L80 Low Volume 468 Cymbal Pack
by Michael Dawson
Many drummers have had to go to extremes to tamp down the volume of their drumsets to make practicing less disturbing for neighbors, family members, and roommates, whether that’s simply draping t-shirts or blankets over the kit or going all-in and spending a large chunk of cash to convert a bedroom, basement, or garage into an airtight, soundproof studio.
Different companies have introduced products over the years to help control volume, and some of those, like Remo’s Silent Stroke mesh drumhead and Aquarian’s Super Pad, are great solutions for quieting snares, kicks, and toms while retaining most of the authentic feel of striking an acoustic drum. But none of the solutions for reining in cymbals have been completely satisfactory. All of that changed, however, when Zildjian launched the new L80 Low Volume series.
The L80 Low Volume series comprises full-size alloy cymbals designed to be up to eighty percent quieter than traditional models. They are perforated with hundreds of small holes from the bell to the edge, and they feature a matte finish, both of which help eliminate high frequencies and reduce volume.
The L80 Low Volume series is available in several packs. We were sent the 468 configuration ($500), which includes a pair of 14″ hi-hats, a 16″ crash, and an 18″ crash-ride. There’s also the 348 set, which includes 13″ hi-hats, a 14″ crash, and an 18″ crash-ride, and there’s a two-piece pack, called the 38, that consists of 13″ hi-hats and an 18″ crash-ride.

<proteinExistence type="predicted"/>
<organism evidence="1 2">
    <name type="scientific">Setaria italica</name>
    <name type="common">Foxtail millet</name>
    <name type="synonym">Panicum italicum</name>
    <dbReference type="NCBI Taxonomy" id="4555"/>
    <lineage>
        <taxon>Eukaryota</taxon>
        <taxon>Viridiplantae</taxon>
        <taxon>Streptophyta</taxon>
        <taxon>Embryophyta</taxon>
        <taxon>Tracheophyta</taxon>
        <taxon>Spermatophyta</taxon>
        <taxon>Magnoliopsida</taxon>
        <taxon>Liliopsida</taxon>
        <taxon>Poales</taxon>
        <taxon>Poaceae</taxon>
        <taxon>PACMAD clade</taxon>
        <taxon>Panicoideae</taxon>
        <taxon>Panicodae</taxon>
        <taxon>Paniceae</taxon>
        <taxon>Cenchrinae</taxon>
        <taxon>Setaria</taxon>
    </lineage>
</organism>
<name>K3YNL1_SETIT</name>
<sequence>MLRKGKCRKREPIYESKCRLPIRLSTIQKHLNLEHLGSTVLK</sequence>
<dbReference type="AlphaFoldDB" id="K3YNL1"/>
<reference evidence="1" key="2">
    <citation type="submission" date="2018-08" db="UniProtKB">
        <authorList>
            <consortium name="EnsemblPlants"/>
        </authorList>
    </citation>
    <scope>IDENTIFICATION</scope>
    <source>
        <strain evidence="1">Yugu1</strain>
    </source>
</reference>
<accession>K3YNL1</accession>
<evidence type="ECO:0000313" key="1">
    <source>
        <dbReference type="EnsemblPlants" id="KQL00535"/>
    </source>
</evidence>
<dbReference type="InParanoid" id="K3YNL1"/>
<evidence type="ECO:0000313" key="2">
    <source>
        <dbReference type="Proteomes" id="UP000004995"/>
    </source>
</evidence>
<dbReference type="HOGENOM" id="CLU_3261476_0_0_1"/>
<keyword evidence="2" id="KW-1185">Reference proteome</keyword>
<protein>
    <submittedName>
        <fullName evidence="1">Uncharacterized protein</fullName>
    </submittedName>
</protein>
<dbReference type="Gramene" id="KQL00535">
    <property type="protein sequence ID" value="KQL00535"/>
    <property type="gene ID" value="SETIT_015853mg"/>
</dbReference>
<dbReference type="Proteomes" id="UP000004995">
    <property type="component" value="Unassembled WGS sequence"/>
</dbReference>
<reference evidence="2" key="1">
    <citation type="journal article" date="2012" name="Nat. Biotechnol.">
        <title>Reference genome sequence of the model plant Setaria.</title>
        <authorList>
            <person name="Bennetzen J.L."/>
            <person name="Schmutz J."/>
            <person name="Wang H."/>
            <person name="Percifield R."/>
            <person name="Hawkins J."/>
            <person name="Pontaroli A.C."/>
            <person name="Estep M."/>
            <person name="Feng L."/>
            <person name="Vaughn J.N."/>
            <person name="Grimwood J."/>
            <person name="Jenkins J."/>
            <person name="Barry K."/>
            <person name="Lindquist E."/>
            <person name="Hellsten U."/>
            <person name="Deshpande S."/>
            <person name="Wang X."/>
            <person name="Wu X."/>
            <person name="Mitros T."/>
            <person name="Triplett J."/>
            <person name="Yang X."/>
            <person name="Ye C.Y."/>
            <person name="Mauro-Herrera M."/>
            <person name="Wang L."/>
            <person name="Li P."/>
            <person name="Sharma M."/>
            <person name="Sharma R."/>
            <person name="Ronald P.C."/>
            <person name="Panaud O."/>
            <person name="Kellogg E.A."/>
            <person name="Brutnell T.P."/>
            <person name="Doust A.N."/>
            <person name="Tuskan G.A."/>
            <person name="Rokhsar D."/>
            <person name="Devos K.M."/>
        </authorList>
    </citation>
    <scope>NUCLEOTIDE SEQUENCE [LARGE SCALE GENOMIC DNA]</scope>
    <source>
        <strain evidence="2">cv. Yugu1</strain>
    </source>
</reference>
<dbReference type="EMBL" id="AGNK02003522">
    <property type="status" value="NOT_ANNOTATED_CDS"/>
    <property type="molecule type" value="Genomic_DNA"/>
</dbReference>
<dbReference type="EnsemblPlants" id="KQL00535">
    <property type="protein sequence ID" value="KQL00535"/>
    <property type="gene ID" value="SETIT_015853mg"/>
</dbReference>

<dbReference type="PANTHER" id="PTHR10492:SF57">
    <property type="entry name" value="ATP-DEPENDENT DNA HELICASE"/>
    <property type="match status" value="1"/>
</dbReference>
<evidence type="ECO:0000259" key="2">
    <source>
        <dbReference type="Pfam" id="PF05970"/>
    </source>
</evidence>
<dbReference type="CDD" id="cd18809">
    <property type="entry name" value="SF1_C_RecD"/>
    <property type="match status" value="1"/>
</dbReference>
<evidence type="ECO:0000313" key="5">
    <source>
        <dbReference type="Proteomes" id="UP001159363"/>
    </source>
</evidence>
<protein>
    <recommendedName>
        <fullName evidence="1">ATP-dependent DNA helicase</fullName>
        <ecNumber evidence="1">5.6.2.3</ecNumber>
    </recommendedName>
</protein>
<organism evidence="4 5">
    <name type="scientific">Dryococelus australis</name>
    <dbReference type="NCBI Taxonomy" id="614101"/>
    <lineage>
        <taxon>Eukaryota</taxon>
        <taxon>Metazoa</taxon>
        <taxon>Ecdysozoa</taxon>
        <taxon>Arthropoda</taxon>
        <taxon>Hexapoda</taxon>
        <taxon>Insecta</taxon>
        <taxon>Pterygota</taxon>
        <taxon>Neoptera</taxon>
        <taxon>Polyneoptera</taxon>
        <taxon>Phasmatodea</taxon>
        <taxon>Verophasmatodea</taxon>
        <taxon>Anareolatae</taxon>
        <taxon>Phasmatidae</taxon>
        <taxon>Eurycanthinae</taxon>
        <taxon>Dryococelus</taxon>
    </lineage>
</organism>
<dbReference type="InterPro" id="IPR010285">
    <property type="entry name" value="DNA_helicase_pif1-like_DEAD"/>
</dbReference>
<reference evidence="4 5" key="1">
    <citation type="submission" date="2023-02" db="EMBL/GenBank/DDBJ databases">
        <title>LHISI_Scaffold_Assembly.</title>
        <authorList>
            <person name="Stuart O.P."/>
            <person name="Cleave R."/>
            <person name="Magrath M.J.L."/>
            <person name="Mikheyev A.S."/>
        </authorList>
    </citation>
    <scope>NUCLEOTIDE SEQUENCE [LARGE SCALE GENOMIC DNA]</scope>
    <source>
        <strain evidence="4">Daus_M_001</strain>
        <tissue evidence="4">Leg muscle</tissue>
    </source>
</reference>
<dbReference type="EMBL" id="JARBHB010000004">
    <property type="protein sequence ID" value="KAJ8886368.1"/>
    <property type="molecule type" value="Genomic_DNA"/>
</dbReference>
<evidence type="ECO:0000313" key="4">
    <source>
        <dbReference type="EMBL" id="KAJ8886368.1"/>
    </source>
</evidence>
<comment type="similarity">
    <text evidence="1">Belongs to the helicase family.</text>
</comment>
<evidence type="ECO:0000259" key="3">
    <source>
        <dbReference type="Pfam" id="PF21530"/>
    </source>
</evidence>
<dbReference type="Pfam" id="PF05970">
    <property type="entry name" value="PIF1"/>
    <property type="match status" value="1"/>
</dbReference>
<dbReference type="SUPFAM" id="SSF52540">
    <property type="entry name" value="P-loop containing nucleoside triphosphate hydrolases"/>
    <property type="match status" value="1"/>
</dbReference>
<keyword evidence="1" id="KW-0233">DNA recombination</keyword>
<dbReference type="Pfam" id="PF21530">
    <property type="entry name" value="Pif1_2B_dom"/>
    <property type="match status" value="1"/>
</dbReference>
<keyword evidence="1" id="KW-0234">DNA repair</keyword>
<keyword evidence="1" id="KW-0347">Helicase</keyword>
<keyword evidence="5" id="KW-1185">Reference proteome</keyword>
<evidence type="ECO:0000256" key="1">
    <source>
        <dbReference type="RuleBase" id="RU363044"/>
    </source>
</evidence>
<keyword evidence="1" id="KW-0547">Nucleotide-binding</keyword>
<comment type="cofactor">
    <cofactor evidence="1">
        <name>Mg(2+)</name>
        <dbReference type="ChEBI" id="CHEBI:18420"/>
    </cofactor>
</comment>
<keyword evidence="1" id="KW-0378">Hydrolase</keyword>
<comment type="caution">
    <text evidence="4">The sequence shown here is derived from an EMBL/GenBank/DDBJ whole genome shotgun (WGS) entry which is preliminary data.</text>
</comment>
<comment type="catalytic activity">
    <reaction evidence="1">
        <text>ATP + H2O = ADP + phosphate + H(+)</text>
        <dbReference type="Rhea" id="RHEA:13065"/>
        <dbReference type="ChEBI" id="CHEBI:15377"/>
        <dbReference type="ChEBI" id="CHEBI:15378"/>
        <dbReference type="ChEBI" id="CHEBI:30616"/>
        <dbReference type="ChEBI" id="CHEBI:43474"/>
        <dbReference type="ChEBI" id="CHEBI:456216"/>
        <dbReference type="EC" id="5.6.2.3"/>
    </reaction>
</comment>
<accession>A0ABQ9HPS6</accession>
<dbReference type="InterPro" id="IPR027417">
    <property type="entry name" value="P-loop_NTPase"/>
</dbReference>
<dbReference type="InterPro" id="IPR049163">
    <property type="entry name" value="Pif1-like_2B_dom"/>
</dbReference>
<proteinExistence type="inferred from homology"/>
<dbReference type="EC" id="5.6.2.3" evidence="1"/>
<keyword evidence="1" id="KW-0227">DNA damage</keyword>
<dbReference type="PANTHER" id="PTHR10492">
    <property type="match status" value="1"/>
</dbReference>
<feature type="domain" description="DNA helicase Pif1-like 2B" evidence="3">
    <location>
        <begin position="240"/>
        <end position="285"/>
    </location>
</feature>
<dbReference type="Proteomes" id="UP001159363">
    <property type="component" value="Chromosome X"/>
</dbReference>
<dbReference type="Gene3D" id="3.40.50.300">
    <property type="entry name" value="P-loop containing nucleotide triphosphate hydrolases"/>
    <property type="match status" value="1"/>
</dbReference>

The L80 cymbals have a similar profile, weight, and feel to that of comparable A Series thin models, which gave them a surprisingly authentic feel in terms of how they rebounded, moved, and flexed under normal playing styles. They also produce enough audible stick click and high overtones to maintain a sense of touch and dynamics within your practicing/rehearsing.
We tested the L80 468 cymbal pack in the recording studio on an acoustic drumset that included a 22″ bass drum and a 14″ snare. To establish a baseline, we first recorded a full-volume groove on a set of traditional 14″ New Beat hi-hats, a 16″ A thin crash, and an 18″ A crash-ride. When I swapped in the L80s and played the same groove at the same dynamic level, it sounded as if the overhead channels had been muted. I can’t say for certain whether or not the L80s were eighty percent quieter than the regular crashes and hi-hats, but the drop in level is substantial. Yet they still produce enough musical tone that they can be utilized in unamplified rehearsals or in private lesson studios. Anyone in need of super-quiet but authentic-feeling cymbals should definitely check these out.
Configuration: three sets (13″/18″, 13″/14″/18″, and 14″/16″/18″)